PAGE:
With Rand Paul hyping Super Bowl and DC convoy disruptions, is the libertarian right in the process of upgrading the Occupy movement to a new level? Certainly, the choice of the Super Bowl is a veritable wild card, as too many NFL fans are passive conservatives that would cry foul at having their annual testosterone holiday compromised. And let's not forget the campaign contributions of the billionaire owners.
Still, the Canadian and French convoys are getting plenty of attention which is exactly what these super-minority libertarians (read anarchists) want. The mass and social media coverage has also fueled their fundraising bandwidth, even if the access to those funds has been at times compromised. One might go so far as to label the convoy protest as economic terrorism. To be sure the Ambassador Bridge convoy occupation has been nearly equivalent in effect to sabotage by aircraft collision, albeit being somewhat less permanent.
To be sure, protests like the Left's Occupy movement have flirted with similar shutdown mechanisms. For the most part, however, their protests were relegated to sidewalk demonstrations, as public road marches generally require a permit. So, indeed a hypothetical Super Bowl Convoy protest would be an illegal protest inappropriately making use of public infrastructure. But as we have seen with the January 6 insurrection, as well as Texas vigilante abortion legislation and US Senate filibuster hijacking, the far Right mobilizes guerilla tactics without significant consequence to its leadership.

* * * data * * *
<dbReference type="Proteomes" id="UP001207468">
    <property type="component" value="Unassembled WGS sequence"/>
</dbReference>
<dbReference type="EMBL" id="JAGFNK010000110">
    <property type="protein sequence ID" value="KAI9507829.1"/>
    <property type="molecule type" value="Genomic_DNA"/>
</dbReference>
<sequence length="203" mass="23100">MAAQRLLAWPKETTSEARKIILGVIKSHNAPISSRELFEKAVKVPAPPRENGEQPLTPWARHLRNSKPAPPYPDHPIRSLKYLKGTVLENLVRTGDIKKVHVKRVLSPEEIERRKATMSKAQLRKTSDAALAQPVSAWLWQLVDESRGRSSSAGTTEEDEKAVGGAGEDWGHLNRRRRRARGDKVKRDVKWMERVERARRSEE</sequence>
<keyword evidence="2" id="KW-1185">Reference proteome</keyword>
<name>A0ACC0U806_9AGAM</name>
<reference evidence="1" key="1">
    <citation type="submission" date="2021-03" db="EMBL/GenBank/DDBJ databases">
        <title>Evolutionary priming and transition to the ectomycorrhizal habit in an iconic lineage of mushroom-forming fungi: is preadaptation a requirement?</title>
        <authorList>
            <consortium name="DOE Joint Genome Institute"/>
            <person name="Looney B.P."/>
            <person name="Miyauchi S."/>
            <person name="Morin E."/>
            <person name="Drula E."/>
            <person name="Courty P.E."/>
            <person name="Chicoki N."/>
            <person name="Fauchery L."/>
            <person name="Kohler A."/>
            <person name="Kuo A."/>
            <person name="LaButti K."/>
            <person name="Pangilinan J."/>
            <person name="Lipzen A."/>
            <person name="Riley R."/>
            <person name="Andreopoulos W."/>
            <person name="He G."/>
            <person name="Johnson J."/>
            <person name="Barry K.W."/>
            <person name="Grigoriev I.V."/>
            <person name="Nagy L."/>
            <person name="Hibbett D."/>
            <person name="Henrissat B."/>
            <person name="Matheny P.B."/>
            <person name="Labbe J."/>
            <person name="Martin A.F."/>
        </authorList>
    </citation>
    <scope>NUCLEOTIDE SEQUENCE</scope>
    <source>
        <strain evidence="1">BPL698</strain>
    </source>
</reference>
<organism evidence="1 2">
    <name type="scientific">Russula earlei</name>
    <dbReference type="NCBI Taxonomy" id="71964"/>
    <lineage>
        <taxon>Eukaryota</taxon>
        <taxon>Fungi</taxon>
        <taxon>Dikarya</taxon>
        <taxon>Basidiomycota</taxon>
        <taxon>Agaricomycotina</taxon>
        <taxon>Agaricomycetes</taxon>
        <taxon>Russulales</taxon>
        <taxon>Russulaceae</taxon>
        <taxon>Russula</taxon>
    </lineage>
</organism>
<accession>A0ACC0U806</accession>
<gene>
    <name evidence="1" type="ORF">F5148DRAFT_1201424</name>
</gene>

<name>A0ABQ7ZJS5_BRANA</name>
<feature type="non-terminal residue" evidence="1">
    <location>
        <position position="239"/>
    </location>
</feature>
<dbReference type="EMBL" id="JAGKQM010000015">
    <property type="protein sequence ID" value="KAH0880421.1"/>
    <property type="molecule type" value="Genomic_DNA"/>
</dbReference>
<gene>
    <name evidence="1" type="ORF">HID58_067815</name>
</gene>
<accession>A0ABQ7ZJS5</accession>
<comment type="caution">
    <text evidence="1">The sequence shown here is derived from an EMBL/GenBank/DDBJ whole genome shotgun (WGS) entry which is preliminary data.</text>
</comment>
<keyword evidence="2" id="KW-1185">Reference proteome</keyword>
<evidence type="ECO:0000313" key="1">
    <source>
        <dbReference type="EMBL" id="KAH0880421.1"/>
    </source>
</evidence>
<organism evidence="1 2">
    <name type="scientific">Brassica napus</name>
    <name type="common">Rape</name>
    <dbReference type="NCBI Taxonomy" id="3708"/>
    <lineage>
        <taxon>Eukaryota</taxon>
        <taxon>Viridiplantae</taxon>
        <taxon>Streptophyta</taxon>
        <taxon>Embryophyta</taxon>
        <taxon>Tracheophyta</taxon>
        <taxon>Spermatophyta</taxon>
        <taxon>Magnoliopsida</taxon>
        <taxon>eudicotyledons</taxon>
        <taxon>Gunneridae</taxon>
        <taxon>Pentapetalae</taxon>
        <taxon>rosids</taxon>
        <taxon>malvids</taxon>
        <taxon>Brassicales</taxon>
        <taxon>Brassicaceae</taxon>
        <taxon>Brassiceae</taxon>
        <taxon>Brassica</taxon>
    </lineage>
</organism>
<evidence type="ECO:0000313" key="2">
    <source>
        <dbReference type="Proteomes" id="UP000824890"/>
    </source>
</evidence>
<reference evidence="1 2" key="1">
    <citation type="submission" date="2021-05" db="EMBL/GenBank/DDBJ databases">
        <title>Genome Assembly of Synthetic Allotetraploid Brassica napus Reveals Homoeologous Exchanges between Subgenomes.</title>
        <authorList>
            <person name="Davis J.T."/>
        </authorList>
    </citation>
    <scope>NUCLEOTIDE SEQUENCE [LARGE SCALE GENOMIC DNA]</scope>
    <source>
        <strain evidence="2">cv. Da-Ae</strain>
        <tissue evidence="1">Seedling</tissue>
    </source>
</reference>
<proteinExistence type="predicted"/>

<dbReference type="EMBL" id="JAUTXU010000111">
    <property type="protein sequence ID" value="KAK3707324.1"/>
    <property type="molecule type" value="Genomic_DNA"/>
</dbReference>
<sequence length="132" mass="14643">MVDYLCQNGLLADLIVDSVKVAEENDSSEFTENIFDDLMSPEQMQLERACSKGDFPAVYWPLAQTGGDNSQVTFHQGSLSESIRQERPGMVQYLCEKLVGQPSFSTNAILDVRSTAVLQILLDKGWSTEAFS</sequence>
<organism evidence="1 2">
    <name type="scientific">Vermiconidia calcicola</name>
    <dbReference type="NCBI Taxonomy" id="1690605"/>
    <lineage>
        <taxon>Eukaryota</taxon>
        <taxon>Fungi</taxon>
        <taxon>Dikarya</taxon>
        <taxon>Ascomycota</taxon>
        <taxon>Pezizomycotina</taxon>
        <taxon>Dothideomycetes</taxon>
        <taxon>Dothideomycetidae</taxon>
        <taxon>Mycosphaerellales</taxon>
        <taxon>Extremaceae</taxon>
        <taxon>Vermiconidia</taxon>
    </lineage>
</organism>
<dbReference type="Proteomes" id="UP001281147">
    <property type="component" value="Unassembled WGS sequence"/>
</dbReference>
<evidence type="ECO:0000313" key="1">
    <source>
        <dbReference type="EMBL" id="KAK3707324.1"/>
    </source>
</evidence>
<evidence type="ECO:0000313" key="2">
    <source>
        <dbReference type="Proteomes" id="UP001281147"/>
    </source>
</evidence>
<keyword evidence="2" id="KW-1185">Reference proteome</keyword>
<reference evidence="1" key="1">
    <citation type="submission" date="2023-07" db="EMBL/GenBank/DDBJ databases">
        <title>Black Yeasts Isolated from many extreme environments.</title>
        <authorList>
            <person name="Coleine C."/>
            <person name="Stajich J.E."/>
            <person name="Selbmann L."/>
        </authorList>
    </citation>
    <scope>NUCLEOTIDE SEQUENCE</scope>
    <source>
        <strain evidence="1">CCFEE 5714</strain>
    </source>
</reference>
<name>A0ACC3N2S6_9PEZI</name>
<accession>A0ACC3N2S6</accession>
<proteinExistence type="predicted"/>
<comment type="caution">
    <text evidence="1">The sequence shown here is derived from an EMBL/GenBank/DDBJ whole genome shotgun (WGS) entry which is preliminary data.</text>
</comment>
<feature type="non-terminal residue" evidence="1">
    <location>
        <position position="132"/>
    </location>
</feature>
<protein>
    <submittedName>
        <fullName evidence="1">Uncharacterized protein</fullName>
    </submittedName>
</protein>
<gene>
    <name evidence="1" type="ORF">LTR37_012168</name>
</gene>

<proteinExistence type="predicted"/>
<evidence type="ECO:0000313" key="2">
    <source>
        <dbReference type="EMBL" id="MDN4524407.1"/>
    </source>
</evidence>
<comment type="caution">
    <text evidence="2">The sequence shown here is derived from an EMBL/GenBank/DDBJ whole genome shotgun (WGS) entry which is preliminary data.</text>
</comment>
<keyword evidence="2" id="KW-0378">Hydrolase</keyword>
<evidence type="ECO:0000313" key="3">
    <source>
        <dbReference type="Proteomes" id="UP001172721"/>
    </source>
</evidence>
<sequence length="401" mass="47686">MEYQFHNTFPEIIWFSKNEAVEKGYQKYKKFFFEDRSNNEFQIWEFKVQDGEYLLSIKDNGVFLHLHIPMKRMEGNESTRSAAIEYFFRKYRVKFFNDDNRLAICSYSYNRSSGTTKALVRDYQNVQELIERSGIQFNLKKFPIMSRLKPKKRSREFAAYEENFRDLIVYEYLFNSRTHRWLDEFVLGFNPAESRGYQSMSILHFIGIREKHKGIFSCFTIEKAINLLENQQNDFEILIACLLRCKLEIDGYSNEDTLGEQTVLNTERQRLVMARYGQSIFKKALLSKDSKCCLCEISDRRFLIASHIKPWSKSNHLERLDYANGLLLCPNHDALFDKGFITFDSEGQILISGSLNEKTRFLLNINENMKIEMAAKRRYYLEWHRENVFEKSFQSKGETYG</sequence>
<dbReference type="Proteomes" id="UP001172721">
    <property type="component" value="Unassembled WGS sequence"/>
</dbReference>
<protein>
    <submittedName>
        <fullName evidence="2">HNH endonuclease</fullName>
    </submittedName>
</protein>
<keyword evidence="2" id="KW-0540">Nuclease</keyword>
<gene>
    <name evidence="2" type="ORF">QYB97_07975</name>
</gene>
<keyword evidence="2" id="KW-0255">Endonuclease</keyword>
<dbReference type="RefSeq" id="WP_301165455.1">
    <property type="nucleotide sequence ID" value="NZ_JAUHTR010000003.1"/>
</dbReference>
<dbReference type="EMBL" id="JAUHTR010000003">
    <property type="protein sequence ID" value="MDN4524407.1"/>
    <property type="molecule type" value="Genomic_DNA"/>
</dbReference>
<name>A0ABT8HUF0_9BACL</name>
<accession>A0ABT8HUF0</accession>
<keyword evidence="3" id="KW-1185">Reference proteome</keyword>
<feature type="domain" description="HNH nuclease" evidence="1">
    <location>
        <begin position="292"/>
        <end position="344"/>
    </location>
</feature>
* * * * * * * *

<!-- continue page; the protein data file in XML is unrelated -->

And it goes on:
Part of me would love to see a Super Bowl convoy for the chance that it might backfire in their faces, causing conservative grassroots football fans to throw in the flag against their extreme brethren. One would think if a kneeling player disrupting their game for two minutes caused vitriolic uproar, that a convoy cancelling the Super Bowl might serve as a cardiac epiphany.
Yeah, I know, to dream of a day when democratic government and private enterprise actually invoke the will of the people for the benefit of all, rather than the elite few, seems as distant as another Philadelphia Eagle Super Bowl win.